Unlike the five other Democratic politicians charged in the sting corruption case, State Rep. Vanessa Lowery Brown has held fast to saying she was targeted by state prosecutors solely because she is black.
The other Democrats eventually struck deals in which they either pleaded guilty or no contest to corruption - and were able to keep their pensions, and were spared possible prison terms. Those still in office had to resign.
But in pretrial motions unsealed this week, Brown's lawyers continue to contend she was the victim of racial targeting - and add a new wrinkle. They say the veteran legislator, a single woman, was entrapped by the undercover operative, a younger man, who romanced and flirted with her, and took advantage of her vulnerabilities.
The allegation of racial animus, a premise first aired by state Attorney General Kathleen G. Kane as a reason for quietly shutting down a sting case she had inherited from her predecessors, faded after Philadelphia District Attorney Seth Williams prosecuted the first five defendants.
And in the last successful prosecution, the lawyer for State Rep. Louise Williams Bishop promised to pursue a vigorous defense alleging racial targeting - and ended up apologizing for ever bringing up the issue. Bishop then pleaded no contest and resigned.
In their own filings, city prosecutors have rejected Brown's arguments. They said other corrupt politicians - not race - led them to Brown. And they said that greed, not love, led her to pocket $4,000 in cash from undercover operative Tyron B. Ali.
In a pleading before a judge in Harrisburg, Brown's lawyer drew upon Kane's criticisms of the sting to argue that all charges should be thrown out against Brown.
Kane inherited the corruption investigation when she took office in 2013 but secretly shut it down without bringing any charges. After the Inquirer learned of her decision and asked her about it, she denounced the inquiry as legally flawed and possibly tainted by racial targeting.
Acting on a dare from Kane, Williams resurrected the probe and brought charges against the six defendants. The district attorney, who also is black, has rejected any suggestion that race played a role in the case.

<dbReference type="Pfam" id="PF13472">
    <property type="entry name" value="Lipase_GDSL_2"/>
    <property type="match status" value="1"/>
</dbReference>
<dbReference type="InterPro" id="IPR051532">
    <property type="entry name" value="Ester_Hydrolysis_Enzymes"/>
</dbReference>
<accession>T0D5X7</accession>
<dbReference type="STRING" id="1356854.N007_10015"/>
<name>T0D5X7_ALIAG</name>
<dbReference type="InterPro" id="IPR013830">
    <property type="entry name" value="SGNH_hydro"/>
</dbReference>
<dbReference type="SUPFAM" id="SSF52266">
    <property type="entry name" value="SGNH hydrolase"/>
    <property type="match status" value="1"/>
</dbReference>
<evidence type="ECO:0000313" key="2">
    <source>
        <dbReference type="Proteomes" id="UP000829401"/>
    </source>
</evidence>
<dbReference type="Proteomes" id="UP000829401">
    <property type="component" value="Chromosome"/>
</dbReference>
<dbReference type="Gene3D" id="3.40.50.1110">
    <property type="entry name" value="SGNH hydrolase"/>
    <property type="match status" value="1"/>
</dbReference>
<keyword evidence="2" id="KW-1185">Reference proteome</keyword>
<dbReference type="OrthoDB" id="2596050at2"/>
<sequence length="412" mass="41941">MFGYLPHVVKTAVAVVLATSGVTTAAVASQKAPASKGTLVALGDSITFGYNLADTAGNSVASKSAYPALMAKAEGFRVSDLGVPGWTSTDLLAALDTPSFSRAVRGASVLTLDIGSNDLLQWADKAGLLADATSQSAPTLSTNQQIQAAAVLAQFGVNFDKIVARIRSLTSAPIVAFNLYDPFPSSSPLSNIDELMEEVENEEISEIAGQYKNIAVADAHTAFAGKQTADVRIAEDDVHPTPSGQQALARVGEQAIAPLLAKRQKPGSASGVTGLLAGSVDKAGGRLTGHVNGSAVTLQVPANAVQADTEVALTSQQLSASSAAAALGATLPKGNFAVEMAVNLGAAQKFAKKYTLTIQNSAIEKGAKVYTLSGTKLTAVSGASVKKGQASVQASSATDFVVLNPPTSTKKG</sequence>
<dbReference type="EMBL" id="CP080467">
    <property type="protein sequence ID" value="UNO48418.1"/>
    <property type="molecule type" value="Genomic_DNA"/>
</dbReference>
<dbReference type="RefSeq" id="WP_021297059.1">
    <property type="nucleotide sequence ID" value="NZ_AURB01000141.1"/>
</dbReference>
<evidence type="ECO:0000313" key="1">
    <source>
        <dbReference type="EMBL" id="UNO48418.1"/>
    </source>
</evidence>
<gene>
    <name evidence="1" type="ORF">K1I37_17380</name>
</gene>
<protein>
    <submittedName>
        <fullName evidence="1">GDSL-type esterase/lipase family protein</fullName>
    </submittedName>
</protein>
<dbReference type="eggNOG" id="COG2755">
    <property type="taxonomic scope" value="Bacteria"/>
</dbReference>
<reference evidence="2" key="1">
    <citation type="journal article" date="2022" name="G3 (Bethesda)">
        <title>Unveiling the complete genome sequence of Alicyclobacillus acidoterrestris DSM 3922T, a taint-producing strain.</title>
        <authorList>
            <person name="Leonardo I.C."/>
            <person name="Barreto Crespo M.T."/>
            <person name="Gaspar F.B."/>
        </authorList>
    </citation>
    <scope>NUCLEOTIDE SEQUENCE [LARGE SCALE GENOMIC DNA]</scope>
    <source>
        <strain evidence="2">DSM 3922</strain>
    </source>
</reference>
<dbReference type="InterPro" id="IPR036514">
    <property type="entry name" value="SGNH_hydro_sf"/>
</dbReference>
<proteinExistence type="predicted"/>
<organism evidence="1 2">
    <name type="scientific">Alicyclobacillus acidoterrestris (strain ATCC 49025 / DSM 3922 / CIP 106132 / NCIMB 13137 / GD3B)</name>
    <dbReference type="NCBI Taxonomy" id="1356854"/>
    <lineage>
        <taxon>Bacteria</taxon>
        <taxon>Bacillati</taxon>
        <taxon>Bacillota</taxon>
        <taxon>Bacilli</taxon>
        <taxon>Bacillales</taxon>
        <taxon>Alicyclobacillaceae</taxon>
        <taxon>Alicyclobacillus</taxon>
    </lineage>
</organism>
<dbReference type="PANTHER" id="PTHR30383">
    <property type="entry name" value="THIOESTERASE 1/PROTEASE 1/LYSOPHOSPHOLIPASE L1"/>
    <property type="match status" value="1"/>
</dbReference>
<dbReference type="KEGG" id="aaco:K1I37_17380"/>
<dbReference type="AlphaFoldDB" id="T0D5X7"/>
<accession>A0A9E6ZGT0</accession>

Of the six, four pleaded guilty and one pleaded no contest. That has left Brown the only defendant still fighting the charges - and still serving in Harrisburg.
Patrick A. Casey, an attorney for Brown, has noted that a top aide to Kane had asserted that Claude Thomas, the attorney general's lead agent in the sting, had said at one point that he was told to go after only African Americans.
Another senior Kane aide said that FBI agents reported hearing a similar allegation from Ali, the registered lobbyist who went undercover for 19 months and recorded 113 surreptitious conversations to win lenient treatment in his own unrelated theft case.
In their rebuttal brief, made public this week, Assistant District Attorneys Mark Gilson and Brad Bender noted that both Thomas and Ali are minorities, and that both had testified before a Philadelphia grand jury and denied under oath any racial targeting. Thomas testified that the allegation was an "outright lie" that had "ruined lives."
Prosecutors also made public transcripts from tapes showing that Brown at one point rebuffed Ali when he tried to give her cash, saying she would prefer he paid her with a check.
But later, she switched course, saying, "I'm ready to get busy," and indicating that cash was acceptable.
In accepting the largest single payment - $2,000 in cash - Brown closed the door to her Harrisburg office, looked at the money, and declared: "Ooh, good looking! . . . Thank you twice."
Prosecutors also made public Brown's grand jury testimony, in which they said she admitted her guilt. In the testimony that prosecutors attached to their filing, Brown told jurors that Ali wanted something in return.
"Someone is not going to do this for nothing," she testified.
She also told jurors: "I am sorry. I never wanted to be in this position. . . . You can't survive up here if you don't raise the money. The pressure is too much. . . . But now that I look back, it was the wrong thing. It was wrong. I accept full responsibility for what I've done."
Her defense lawyer is seeking to bar prosecutors from using her grand jury testimony.
In the filing, Casey wrote that Ali, who is now 42, had preyed upon Brown, now 49, as "a younger attractive male leading on an older single woman." Ali is married.
Casey said Ali flirted with Brown, calling her "darling," complimenting her on her appearance, and sending her chocolates.
"At one point," Casey's filing notes, "the transcript indicates 'kisses.' "
Prosecutors said the wiretaps show "absolutely no trade of any romantic involvement" between the two.
Moreover, they noted, their recorded chatter was hardly the stuff of romance. It was, they said, mainly about politics.